As SURF reported last week, the Scottish Government’s 2021-22 Programme for Government features a number of actions and commitments relating to SURF network regeneration policy priorities around place-based collaboration, the climate emergency, land use, and transport.

These four themes formed the core of the 2021 SURF Manifesto for Community Regeneration. We developed the Manifesto developed over a nine month consultation process in 2020, which included semi-structured interviews with cross-sector SURF members across Scotland.

The SURF network debated Manifesto outcomes with politicians in a pre-election digital hustings

The outcomes were presented to the main political parties in advance of the May 2021 Scottish Parliament elections, with a view to influencing the actions and activities of the new Scottish Government. We also debated the recommendations with leading politicians, including the Scottish Government Ministers Patrick Harvie (Minister for Zero Carbon Buildings, Active Travel and Tenants’ Rights) and Kevin Stewart (Minister for Mental Wellbeing and Social Care), at a pre-election SURF hustings debate, from which a video and report is available.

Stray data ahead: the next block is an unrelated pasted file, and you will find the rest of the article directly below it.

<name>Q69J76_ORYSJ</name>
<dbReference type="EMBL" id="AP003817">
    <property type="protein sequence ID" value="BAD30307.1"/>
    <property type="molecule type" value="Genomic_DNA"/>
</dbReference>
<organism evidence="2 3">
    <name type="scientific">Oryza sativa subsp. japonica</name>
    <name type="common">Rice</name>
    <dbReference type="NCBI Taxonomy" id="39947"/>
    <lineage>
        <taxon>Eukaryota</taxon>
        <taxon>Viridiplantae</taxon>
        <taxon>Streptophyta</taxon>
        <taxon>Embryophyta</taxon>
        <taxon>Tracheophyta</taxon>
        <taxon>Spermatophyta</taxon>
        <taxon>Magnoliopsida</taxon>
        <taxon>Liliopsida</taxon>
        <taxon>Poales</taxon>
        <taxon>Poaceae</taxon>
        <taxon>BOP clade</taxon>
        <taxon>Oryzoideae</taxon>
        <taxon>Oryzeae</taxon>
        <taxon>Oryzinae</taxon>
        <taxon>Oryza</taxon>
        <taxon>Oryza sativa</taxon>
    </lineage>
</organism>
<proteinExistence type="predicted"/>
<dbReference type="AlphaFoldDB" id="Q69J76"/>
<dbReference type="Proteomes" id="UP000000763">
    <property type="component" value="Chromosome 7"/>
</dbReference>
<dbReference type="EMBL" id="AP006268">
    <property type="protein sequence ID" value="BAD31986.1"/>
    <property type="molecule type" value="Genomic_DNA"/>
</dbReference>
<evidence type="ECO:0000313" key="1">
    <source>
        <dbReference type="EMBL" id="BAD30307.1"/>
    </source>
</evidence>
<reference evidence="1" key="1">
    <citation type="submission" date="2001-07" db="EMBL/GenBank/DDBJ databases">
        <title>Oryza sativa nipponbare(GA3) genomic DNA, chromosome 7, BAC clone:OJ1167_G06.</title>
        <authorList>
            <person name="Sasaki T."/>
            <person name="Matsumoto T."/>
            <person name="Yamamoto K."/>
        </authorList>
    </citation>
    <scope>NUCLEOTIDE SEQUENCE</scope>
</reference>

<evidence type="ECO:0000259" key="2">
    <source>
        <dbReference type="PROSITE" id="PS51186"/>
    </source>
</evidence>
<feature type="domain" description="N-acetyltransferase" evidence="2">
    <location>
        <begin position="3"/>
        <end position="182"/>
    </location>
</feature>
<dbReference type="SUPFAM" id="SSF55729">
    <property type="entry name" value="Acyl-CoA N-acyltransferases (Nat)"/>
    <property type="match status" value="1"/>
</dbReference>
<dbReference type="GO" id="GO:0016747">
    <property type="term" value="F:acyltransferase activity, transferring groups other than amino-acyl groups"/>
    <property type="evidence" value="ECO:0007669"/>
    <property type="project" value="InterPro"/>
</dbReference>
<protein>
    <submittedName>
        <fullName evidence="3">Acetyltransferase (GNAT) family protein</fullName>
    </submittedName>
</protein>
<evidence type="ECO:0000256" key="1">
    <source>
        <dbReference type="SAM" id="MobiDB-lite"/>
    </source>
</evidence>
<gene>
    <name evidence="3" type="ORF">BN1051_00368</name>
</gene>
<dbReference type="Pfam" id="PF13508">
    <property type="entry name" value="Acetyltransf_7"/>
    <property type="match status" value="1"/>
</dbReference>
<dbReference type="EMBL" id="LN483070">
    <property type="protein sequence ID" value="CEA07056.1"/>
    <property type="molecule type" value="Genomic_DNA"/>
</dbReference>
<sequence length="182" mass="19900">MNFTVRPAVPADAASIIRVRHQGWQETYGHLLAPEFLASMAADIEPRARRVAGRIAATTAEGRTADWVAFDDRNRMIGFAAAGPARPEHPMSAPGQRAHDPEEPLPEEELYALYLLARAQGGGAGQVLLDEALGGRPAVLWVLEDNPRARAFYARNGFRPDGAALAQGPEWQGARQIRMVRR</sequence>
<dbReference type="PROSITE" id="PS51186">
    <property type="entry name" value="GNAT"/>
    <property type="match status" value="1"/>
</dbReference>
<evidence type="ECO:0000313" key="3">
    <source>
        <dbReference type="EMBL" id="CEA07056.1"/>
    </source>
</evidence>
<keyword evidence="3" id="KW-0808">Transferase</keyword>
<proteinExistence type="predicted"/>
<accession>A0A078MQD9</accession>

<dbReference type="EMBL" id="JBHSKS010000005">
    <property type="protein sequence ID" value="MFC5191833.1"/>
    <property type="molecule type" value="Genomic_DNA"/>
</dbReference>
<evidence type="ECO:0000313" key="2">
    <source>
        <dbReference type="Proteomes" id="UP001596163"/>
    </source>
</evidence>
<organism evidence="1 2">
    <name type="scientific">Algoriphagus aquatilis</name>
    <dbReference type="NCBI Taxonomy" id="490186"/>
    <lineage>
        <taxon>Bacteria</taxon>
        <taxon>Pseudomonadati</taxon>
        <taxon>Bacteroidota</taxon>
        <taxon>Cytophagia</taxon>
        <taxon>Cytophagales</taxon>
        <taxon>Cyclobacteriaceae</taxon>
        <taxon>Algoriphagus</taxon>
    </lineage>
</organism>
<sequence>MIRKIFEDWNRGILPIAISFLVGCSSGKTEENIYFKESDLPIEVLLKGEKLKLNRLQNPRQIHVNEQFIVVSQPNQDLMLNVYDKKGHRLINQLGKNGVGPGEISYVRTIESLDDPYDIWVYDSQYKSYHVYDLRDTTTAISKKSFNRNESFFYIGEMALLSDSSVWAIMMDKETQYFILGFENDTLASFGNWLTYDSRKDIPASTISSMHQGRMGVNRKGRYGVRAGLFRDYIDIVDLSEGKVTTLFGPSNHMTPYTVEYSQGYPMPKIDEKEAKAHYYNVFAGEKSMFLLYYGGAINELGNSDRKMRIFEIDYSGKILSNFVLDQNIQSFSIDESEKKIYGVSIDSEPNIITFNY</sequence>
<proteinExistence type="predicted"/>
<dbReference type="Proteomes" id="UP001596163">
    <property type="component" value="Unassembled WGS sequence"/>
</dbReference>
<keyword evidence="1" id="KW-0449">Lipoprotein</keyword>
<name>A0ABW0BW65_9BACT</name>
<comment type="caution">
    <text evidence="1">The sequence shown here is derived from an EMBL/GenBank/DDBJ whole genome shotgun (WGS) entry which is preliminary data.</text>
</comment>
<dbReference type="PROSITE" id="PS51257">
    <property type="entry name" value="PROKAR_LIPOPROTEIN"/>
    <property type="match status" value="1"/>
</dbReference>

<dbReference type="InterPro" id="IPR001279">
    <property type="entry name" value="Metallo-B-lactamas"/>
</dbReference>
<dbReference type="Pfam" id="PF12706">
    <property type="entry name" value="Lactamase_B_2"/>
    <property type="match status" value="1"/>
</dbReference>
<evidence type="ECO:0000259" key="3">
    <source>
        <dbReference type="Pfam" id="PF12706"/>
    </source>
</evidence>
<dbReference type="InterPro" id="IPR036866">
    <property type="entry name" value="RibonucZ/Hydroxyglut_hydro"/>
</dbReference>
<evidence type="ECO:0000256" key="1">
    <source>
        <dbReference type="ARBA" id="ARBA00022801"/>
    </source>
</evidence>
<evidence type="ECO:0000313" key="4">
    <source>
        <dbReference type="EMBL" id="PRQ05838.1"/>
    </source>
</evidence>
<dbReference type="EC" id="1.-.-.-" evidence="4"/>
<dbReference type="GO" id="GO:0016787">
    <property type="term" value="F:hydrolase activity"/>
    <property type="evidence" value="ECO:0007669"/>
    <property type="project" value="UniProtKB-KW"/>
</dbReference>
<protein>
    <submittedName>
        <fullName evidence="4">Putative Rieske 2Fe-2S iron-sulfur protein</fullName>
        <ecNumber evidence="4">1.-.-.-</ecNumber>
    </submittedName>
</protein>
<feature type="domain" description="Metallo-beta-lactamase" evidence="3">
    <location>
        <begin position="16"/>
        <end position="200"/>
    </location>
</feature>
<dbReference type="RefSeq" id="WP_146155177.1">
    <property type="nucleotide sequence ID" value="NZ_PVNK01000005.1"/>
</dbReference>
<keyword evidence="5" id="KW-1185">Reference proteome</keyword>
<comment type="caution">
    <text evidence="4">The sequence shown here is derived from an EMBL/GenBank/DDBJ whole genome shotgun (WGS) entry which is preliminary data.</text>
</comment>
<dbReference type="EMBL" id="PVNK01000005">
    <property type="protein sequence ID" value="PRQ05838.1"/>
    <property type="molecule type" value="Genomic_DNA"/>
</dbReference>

In this follow-up, we revisit the ten ‘bold and practical’ policy recommendations proposed by SURF in our 2021 Manifesto, and explore the extent to which they are reflected in emerging national policy commitments. What follows is an overview of our ten recommendations across the four themes, and any corresponding announcements in the Programme for Government and in the Shared Policy Programme agreed by the Scottish Government and Scottish Green Party as part of their 2021-26 cooperation agreement:

Climate Emergency

SURF Recommendation 1: Take a Wider Approach to Retrofitting

What our Manifesto said:

“Retrofitting is the most widely effective approach to regeneration. Greater investment should be directed towards refurbishment, rebuilding and retrofitting to improve the energy efficiency of older housing and civic buildings, thereby supporting reductions in fuel poverty and carbon emissions, and improvements in health and wellbeing.”

What does the Programme for Government say?:

More action on retrofitting is highlighted prominently in the First Minister’s foreword, and a commitment to invest £1.8bn across the 2021-26 Parliament term on making Scottish homes, “easier and greener to heat”. There is a reiteration of the 2018-32 Climate Change Plan target to “decarbonise 1 million homes by 2030”, and a 2021/22 pledge to:

“…provide increased funding this year for home energy programmes and measures to reduce poor energy efficiency as a driver of fuel poverty, and £30 million for heat and energy efficiency projects in social housing.”